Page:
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Some questions about contributing a golang project

 ---- On Sun, 18 Aug 2019 03:38:05 +0900 Jeremy Stanley <fungi at yuggoth.org> wrote ----
 > On 2019-08-17 14:34:11 +0800 (+0800), Douglas Zhang wrote:
 > > My colleagues and me have been working on an openstack admin project(like
 > > horizon, but more efficient) using Golang, and now we are willing to
 > > contribute it to openstack community.
 > Well, just to make sure you understand the culture, you don't really
 > "contribute [software] to OpenStack" so much as you develop software
 > within the OpenStack community. OpenStack is about the process of
 > openly designing and creating infrastructure software, so anything
 > written in private behind closed doors and then exposed to the light
 > of day is going to suffer accordingly. Building a community around
 > and maintaining/improving your project are going to be substantially
 > more important if the project wasn't a public collaboration from its
 > very inception.

As explained by Jeremy, contributing projects to OpenStack also involve
maintaining it we per common standard of OpenStack. For example, active
contributors, project leader (PTL) etc. If you have not checked the exact requirements
of new project, you can refer to this doc[1].

 > > While looking through the project creators' guide [1], we have met
 > > some questions that need to be answered:
 > > 
 > > As this project is written by go, it is not possible to register
 > > it on PyPI, would this have any influence? Would openstack
 > > community accept golang projects as its related projects?
 > The OpenStack Technical Committee has previously entertained
 > allowing projects in Go, and voted in favor of a resolution[*] to
 > that effect. The gist of that decision was that deviating from the
 > OpenStack language norms (primarily Python with some JavaScript for
 > Web interfaces and Bash for shell automation) is allowable if it's
 > done because it's reasonably challenging to meet the goals of the
 > project otherwise. To restate, I don't know that OpenStack would
 > accept a project written in Go if the reason it's being asked to do
 > so is "well, we've already written it and we chose Go because we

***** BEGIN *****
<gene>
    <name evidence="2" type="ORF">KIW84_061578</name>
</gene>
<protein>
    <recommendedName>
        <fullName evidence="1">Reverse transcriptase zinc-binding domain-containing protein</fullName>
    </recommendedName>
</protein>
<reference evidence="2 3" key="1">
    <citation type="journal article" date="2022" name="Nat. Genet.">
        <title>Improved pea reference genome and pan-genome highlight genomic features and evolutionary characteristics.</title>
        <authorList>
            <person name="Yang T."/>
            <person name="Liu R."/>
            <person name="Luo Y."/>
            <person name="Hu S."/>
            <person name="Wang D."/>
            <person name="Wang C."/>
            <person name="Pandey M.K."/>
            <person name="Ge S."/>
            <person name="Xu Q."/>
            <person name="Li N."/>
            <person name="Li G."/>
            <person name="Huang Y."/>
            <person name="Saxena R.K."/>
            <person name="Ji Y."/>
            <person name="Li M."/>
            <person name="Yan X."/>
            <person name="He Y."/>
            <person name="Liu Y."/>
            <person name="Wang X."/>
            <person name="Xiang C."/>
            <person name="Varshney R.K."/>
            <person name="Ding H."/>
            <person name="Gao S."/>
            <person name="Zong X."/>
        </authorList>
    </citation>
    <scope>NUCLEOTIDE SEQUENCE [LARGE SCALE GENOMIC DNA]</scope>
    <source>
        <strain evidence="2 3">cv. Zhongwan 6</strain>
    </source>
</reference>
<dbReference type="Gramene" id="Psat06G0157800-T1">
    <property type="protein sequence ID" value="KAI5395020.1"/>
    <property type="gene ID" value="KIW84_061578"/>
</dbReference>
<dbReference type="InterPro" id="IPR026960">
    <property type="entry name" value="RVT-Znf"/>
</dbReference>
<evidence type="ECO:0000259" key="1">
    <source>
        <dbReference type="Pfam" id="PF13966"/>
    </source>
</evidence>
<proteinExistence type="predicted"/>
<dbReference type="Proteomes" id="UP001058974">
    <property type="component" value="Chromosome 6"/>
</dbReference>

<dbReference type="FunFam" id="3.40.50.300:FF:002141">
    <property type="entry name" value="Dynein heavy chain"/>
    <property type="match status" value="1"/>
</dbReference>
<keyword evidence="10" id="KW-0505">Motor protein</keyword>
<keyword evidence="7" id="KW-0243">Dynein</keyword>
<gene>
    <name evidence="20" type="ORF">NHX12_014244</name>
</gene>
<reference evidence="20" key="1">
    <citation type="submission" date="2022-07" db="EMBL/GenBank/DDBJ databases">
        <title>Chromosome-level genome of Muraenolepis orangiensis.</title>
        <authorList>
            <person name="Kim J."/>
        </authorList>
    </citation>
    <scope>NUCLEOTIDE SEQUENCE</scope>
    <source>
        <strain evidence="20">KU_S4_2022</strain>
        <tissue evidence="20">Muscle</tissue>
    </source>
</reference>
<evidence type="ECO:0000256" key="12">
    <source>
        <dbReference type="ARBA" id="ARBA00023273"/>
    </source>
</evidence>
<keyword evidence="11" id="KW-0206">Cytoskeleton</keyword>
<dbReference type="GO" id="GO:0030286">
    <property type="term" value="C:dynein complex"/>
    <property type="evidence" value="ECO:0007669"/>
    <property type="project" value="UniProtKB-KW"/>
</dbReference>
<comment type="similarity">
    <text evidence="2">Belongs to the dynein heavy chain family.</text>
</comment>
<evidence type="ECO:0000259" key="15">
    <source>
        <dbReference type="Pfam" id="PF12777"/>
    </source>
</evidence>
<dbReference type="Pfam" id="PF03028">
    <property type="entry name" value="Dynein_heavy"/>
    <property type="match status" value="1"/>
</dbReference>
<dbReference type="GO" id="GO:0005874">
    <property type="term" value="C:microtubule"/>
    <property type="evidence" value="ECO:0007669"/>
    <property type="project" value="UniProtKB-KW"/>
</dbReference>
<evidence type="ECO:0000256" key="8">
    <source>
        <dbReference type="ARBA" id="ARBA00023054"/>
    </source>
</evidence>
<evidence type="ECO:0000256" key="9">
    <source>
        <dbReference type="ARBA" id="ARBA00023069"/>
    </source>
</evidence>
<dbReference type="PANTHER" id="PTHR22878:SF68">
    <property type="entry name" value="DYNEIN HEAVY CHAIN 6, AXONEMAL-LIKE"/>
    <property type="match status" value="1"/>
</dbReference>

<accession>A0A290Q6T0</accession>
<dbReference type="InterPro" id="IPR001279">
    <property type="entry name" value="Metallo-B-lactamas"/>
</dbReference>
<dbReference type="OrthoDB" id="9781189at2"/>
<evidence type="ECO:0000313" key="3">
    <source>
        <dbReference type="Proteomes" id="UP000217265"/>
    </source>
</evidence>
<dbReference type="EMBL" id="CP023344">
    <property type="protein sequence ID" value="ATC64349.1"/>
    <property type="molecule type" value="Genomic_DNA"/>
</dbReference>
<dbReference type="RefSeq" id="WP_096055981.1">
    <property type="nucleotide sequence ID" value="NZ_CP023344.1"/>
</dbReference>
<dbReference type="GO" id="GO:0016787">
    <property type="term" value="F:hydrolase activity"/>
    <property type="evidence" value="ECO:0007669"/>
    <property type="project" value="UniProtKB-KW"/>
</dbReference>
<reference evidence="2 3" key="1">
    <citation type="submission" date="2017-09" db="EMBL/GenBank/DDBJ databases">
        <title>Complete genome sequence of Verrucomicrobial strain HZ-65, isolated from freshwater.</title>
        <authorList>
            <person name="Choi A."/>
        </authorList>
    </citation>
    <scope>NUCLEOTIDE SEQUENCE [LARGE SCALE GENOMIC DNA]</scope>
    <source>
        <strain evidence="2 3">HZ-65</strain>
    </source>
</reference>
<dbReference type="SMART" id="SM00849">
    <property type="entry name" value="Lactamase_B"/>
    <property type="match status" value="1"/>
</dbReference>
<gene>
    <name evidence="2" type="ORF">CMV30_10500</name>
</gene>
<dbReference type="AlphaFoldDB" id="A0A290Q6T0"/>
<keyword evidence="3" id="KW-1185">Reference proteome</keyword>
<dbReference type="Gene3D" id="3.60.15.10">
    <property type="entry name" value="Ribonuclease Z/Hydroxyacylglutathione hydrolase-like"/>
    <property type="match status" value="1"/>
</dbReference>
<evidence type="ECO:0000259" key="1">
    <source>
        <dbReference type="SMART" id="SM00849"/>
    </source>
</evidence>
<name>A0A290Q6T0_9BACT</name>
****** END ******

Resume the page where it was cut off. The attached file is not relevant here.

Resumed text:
> like the language." As I said earlier, OpenStack projects are
 > normally designed and built collaboratively within the OpenStack
 > community, and any time people have come to us with something they
 > already wrote outside the community that they want to add, it's
 > generally not gone that well for a number of reasons.

I am not sure if the swift requirement of GO lang went to second step[2]
and we have all the CI setup etc. The main challenge I see for any new language
is from horizontal support team like QA, Infra, release team etc especially in
the current situation where most of those team have less number of maintainers.

But yes, we should first discuss the technical requirement of the new project
and why GO language is must for it. Based on that we can proceed for further
support. I will suggest you start the ML discussion about 'what is the project',
'its use case' and 'why GO lang'.

 > If it's the case that Go was chosen because the thing you want to
 > accomplish simply cannot be done (or at least can't be done with the
 > necessary efficiency) in one or more of OpenStack's primary
 > languages, we do maintain a Project Testing Interface definition[**]
 > for Go. It's not been well-exercised and so may still reflect the
 > state of the Go ecosystem as it was when drafted two years ago, in
 > which case we welcome help improving it to better represent modern
 > Go software development expectations.
 > [*] https://governance.openstack.org/tc/resolutions/20170329-golang-use-case.html
 > [**] https://governance.openstack.org/tc/reference/pti/golang.html

[1] https://governance.openstack.org/tc/reference/new-projects-requirements.html
[2] https://governance.openstack.org/tc/reference/new-language-requirements.html


 > -- 
 > Jeremy Stanley